‘Julius Caesar’ director urges artists to ‘take risks’

Mark Kennedy
Associated Press

New York — The theater director who endured death threats and lost corporate sponsors after staging a Donald Trump-inspired version of “Julius Caesar” has a message to any artist fearful of facing similar backlash — don’t flinch.

“We can’t allow ourselves to feel overwhelmed. We can’t allow ourselves to feel we’re completely isolated. We’re not,” Oskar Eustis, artistic director of The Public Theater, told The Associated Press.

FILE - In this May 21, 2017, file photo provided by The Public Theater, Tina Benko, left, portrays Melania Trump in the role of Caesar's wife, Calpurnia, and Gregg Henry, center left, portrays President Donald Trump in the role of Julius Caesar during a dress rehearsal of The Public Theater's Free Shakespeare in the Park production of Julius Caesar in New York. Teagle F. Bougere, center right, plays as Casca, and Elizabeth Marvel, right, as Marc Anthony. Shakespeare & Company in Lenox, Mass., said vicious emails it's gotten from people angry about a production of "Julius Caesar" in which a Donald Trump-like character gets assassinated are misdirected since it had nothing to do with the play in New York. The theater is using the mistake as a teachable moment. (Joan Marcus/The Public Theater via AP, File)

“We’re speaking for the majority of the country and we need to draw strength from that and step out and take the risks that will really fulfill the arts’ historic function.”

Eustis sparked controversy when he chose to portray Caesar as an ego-driven populist with fluffy blond hair, a gold bathtub and a leggy Slovenian wife for his free Shakespeare in the Park summer production.

While Trump’s name was never mentioned, the backlash was swift after photos and video appeared online of the Trumpian Caesar dying in a bloody group stabbing in Act 3, as has happened onstage for some 400 years.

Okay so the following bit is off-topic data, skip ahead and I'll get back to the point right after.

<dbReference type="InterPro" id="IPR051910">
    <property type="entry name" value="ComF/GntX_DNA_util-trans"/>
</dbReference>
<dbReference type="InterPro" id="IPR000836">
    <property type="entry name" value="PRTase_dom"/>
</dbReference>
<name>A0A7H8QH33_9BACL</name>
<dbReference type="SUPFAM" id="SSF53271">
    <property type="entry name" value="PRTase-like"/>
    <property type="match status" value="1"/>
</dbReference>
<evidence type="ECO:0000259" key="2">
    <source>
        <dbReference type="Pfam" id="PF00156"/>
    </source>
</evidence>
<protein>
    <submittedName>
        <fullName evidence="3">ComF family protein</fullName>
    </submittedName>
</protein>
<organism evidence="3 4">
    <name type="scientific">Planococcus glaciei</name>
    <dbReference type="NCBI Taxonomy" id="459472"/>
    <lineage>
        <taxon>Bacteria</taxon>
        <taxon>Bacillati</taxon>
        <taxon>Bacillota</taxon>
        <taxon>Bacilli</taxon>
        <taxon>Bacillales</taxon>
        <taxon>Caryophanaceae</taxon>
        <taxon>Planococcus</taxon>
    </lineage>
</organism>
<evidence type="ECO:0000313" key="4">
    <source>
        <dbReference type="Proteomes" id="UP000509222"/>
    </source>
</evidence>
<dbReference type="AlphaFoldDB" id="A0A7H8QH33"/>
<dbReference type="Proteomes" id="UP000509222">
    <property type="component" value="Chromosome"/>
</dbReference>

Some screamed that the production condoned the assassination of Trump, even though the play clearly warns those who commit political violence even for noble reasons about the futility of their actions.

Several protesters stormed the stage and police are investigating threatening phone calls made to Eustis’ family.

“I thought we might provoke some response but what I thought is we’d provoke response to our production, and what we got was not a response to our production but a response to a completely slanted, biased reporting on a photograph and video tapes of our production,” said Eustis.

Some said Director Oskar Eustis’ production condoned President Trump’s assassination.

Delta and Bank of America pulled their sponsorships of the production and, perhaps most painfully, The National Endowment for the Arts, which Trump once proposed eliminating, made a point of saying it had no role in the show.

“The NEA being forced to distance themselves from our production is a very sad commentary on how incredibly vulnerable they feel as a federal agency. I don’t have any criticism for them at all. They are fighting for their life,” said Eustis.

He said The Public Theater, with deep roots in the community and wide financial support, will weather the storm.

He said it has received more than 35,000 supportive emails, letters and social media comments, along with some 2,000 letters containing checks.

Filmmaker Michael Moore also promised to kick in $10,000.

What Eustis most fears is that the blowback will have a chilling effect on less secure theater companies “because they’ll be afraid of the consequences.”

Theater companies with Shakespeare in their name but nothing to do with The Public have already become targets of vitriol.

Arian Moayed, a Tony-nominated actor and artistic director of the innovative theater company Waterwell, watched the events unfold with dread. He was onstage in his own updated production of “Hamlet,” this one set in Persia in the early 20th century.

“What happened to The Public and Oskar is kind of the worst fear for any theater-maker or artists of any field, mostly because we do live in a world where artistic freedom is all we have,” Moayed said.

Eustis finds a silver lining in the sudden jolt of electricity that William Shakespeare is enjoying.

“The brouhaha over ‘Julius Caesar’ is an illustration of the fact that the arts have the ability to be on the cutting edge of positive change. We have the ability to make statements about democracy, about free speech, about robust debates, about the fact that controversy is a good thing for the arts. It’s what the arts are supposed to provoke. This is an opportunity that I hope folks won’t let go by.”